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Africans in America was an insightful, if not a thoroughly resounding history of the

origins of a people that have assimilated completely into modern day America. Speaking
contextually, slavery has always existed across various civilizations, mostly as a means to benefit
a certain society through the use of enslaving foreign prisoners or captured enemies in war. What
was fairly interesting, was that it was noted that prior to the Triangular Trade (a good 50 years
before Columbus arrived in America), the Europeans had already begun a system for trading
slaves with Africa, in search of prized gold in Africa. From the Africans first arriving to America
on vessels carrying slaves, to the systematic oppression that lead to a profitable growth as a
result of plantations utilizing forced labor to produce cash crops, the Africans began to fill out
their metaphorical naturalization forms.
Reading through the first section, incidentally, enslavement of Africans began with
Portugal, where Prince Henry the Navigator (who sponsored the exploration for gold, rather than
actually traveling) would search for gold from gold dust they were using as a justification for the
existence of more gold. Portugal would then build a trading outpost on Africas coast, called
Elmina, and used to be a location that mined for gold, but quickly evolved into a port for slave
trading. Conditions of slavery in the earlier trade to Europe were much different from that of
their American counterparts, which developed into something more brutal and cruel, leaving
much to compare. The slavery from the pre-colonial America time period was much different,
with slavery lacking a racist connotation, and rather was relative to individual wealth and status.
New World Exploration and English Ambition mapped Spain and Portugals rapid
expansion into almost all of South America, the Caribbean, and much of North America. The
invested interest of people from many different backgrounds and statuses to race to colonize
reflected upon the different kinds of people targeted by promises of glory, profit, and adventure.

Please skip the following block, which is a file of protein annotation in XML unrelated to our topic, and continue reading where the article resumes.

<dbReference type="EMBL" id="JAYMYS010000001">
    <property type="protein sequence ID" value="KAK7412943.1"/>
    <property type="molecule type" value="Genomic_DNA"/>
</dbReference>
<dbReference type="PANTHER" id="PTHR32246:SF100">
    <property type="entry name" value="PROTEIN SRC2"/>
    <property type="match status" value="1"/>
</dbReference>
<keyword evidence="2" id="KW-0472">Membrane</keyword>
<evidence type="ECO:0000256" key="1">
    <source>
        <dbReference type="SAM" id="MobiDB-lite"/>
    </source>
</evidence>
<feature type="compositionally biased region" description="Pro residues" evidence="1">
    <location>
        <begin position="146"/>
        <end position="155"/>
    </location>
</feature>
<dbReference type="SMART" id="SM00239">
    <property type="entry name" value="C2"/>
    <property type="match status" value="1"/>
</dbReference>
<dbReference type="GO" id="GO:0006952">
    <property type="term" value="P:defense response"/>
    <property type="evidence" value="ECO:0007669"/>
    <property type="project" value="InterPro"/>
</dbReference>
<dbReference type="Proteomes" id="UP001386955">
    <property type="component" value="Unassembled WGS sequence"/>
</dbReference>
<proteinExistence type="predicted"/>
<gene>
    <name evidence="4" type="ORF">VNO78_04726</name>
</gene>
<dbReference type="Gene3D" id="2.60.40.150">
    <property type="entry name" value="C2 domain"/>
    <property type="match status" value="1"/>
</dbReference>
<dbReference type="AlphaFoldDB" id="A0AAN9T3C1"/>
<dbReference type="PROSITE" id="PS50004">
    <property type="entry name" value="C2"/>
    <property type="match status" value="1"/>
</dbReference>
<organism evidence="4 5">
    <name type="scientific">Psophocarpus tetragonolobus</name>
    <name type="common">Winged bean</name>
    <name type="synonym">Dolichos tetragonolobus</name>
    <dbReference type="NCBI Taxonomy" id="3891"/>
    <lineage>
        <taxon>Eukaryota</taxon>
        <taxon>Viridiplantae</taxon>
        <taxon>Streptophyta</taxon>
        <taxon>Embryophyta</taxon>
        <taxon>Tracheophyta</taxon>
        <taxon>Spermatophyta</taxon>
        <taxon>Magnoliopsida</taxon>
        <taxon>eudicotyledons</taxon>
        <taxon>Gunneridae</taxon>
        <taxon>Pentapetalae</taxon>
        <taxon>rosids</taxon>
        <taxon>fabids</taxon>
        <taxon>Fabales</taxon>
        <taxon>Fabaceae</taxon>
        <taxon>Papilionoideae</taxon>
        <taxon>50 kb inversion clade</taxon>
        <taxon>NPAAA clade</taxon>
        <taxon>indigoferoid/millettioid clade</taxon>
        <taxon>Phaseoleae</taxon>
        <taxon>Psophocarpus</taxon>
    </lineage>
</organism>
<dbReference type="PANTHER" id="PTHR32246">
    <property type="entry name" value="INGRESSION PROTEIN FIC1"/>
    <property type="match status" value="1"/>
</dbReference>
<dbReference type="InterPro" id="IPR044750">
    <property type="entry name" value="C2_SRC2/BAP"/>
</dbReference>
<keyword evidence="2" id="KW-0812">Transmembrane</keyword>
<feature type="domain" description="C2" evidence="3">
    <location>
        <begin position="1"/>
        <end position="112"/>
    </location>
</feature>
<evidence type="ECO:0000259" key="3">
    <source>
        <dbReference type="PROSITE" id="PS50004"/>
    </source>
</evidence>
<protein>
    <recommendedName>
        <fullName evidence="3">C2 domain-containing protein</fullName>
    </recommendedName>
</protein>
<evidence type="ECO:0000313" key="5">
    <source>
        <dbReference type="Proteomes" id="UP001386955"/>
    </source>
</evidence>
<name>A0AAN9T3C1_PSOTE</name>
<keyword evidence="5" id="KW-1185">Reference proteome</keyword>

Land, wealth, and opportunity presented themselves to the English. This was quickly amplified
by the settlement of Jamestown, established by The Virginia Company of London, offering
contracts to the rich to invest in their ventures, and essentially hiring indentured servants in
exchange for passage to the New World. The first set of colonists, facing much hardship due to
new terrain and animosity towards the Native Americans, eventually died out from starvation.
Eventually they figured out how to sow and reap Tobacco, making it one of the most profitable
cash crops that eventually made its way back to England and continuously grow the economy of
Jamestown. During this time, Africans purchased as slaves would work alongside others under
the terms of indentured servants. However, this system would make way for the grim reality of
the more profitable system of slavery.
While our relatively short lifespans as humans limit our understanding of change
across time, slavery did not explode into its most memorable aspects, but began in the colony of
Virginia. What began as a system of indentured servitude gradually became recognized as
slavery. Servants who ran away and were captured would be sentenced to lashings, but black
ones in particular would be sentenced to a life of slavery. Virginia would then create laws that
centered on the consistent subjugation of countless generations of Africans to enslavement. The
law essentially captured the rise of the oligarchy that subjected a group of people to a fate that
would create a rift in the classes for the next couple centuries.
The African Slave Trade and the Middle Passage discussed about a cluster of about
sixty forts that the Europeans constructed along the west coast of Africa. These forts were used
as a trading post where the European sailors would bring their goods in order to barter for human
beings and use them as slaves. Slaves were packed onto ships tightly in huge quantities as if
they were mere cattle to be transported across the Atlantic, and this was known as the Middle

Passage. Slaves faced horrid conditions on those ships for most of the time they had to sleep on
each others urine, feces, and blood. During the journey, a lot of slaves ended up dying from
disease, starvation, or thirst but they were just left there without any attention. Those still alive
aboard had to lie next to other slaves who were potentially dead and rotting.
The Growth of Slavery in North America discussed how slavery was a growing custom
because it was highly profitable. White plantation owners would pay a large sum of money for a
healthy, young slave who could do the farm work for them which in turn garnered them more
wealth. Laws were eventually developed in order to keep the African American population under
control because slavery was becoming an integrated part of life for the whites in the south.